Consider:

“The real truth of the matter is, as you and I know, that a financial element in the larger centers has owned the government ever since the days of Andrew Jackson... The country is going through a repetition of Jackson's fight with the Bank of the United States—only on a far bigger and broader basis” - ex-President Franklin Delano Roosevelt

"Banking was conceived in iniquity and was born in sin. The Bankers own the earth. Take it away from them, but leave them the power to create deposits, and with the flick of the pen they will create enough deposits to buy it back again. However, take it away from them, and all the great fortunes like mine will disappear and they ought to disappear, for this would be a happier and better world to live in. But, if you wish to remain the slaves of Bankers and pay the cost of your own slavery, let them continue to create deposits."
- Sir Josiah Stamp, (President of the Bank of England in the 1920's, the second richest man in Britain)

“Since I entered politics, I have chiefly had men’s views confided to me privately. Some of the biggest men in the United States, in the field of commerce and manufacture are afraid of something. They know that there is a power somewhere so organized, so subtle, so watchful, so interlocked, so complete, so pervasive, that they better not speak above their breath when they speak in condemnation of it.” - Woodrow Wilson, former U.S. President (1913)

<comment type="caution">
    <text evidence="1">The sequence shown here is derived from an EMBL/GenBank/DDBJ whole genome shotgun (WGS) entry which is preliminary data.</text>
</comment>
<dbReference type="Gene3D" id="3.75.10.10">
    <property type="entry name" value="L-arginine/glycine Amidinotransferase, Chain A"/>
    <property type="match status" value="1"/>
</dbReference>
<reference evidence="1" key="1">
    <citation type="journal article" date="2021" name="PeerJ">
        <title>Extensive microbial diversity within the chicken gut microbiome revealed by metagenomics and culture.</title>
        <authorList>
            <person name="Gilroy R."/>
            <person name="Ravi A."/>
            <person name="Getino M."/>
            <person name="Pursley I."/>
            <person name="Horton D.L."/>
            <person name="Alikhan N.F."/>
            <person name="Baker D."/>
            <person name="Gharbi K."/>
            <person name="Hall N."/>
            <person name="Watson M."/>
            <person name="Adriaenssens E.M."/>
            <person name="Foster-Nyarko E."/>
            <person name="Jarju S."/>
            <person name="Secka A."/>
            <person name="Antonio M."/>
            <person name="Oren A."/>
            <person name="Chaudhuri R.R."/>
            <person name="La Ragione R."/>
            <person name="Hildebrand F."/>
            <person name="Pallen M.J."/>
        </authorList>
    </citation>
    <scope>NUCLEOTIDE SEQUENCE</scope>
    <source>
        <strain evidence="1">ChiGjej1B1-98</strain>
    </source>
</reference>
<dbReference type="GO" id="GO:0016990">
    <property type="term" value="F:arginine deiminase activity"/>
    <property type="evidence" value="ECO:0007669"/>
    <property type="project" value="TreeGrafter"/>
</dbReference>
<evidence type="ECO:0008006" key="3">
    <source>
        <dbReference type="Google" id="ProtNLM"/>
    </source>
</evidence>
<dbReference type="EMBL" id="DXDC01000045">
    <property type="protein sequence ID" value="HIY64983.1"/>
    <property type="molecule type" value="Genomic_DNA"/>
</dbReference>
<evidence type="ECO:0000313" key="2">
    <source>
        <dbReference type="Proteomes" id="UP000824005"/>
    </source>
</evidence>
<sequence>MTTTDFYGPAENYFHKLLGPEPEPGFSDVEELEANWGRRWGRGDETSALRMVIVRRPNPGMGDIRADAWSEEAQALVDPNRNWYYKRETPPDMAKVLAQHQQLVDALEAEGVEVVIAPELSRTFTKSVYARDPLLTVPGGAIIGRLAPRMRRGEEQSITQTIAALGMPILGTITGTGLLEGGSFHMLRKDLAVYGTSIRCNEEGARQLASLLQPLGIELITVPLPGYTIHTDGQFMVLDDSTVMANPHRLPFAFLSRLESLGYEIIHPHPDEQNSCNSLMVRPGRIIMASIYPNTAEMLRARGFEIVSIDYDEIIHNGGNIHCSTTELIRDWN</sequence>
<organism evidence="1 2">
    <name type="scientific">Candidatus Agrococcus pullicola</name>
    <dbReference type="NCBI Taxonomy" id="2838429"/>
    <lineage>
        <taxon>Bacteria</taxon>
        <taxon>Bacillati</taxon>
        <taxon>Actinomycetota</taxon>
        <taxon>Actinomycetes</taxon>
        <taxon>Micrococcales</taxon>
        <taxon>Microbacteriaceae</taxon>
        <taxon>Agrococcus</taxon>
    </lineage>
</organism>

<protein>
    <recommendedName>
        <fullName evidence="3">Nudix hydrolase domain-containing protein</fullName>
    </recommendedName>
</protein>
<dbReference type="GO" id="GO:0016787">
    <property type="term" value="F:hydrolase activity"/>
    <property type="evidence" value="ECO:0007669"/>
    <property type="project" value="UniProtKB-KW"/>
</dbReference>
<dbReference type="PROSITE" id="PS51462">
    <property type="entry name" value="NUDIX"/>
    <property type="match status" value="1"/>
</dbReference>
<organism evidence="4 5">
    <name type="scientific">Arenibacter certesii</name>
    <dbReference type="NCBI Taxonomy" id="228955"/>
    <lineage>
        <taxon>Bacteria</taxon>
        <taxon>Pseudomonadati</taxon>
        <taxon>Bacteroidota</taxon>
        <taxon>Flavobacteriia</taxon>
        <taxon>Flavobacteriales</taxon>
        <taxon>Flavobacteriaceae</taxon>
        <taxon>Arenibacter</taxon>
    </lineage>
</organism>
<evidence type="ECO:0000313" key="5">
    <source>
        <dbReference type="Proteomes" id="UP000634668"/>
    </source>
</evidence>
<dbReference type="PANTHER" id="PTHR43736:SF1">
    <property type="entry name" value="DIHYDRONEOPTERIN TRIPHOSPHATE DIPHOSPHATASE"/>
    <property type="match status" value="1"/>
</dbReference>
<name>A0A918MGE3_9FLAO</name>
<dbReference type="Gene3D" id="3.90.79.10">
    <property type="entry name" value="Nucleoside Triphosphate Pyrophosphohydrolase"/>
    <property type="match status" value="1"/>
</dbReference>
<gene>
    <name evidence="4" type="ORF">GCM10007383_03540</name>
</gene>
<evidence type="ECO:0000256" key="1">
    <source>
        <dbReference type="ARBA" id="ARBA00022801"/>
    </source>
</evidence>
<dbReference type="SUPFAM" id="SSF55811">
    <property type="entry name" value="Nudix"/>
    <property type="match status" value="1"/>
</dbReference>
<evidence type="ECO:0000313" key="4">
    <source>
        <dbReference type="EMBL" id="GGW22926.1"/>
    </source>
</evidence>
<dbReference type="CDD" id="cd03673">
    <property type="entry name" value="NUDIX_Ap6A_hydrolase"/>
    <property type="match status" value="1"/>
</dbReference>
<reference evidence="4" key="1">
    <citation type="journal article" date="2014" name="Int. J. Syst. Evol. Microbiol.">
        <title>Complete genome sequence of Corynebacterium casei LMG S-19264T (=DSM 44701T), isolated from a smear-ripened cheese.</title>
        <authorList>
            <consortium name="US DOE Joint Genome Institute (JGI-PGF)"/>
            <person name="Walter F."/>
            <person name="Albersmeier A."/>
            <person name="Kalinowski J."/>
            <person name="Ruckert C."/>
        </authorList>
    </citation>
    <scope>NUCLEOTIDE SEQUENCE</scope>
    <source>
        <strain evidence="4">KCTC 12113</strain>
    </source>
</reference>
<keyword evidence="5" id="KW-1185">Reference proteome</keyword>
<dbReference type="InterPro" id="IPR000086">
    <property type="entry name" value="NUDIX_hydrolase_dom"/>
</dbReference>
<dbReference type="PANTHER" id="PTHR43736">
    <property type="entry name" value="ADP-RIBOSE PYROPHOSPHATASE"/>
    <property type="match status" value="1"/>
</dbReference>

“...the real menace of our republic is this invisible government which like a giant octopus sprawls its slimy length over city, state and nation. Like the octopus of real life, it operates under cover of self-created screen. At the head of this octopus are the Rockefeller Standard Oil interests and a small group of powerful banking houses generally referred to as international bankers. The little coterie of powerful international bankers virtually run the United States government for their own selfish purposes. They practically control both political parties.” - John F. Hylan, New York City Mayor, 1922

“For a long time I felt that FDR had developed many thoughts and ideas that were his own to benefit this country, the USA. But he didn't. Most of his thoughts, his political 'ammunition,' as it were, was carefully manufactured for him in advance by the Council on Foreign Relations-One World Money Group.” - Curtis Dall, ex-President Franklin Roosevelt’s son-in-law

“The One World Government leaders and their ever close bankers have now acquired full control of the money and credit machinery of the U.S. via the creation of the privately owned Federal Reserve Bank.” - Curtis Dall, ex-President Franklin Roosevelt’s son-in-law

Criminal Characteristics of American Democracy is a good read for more on these issues.

Wed Dec 13, 06:21:00 pm UTC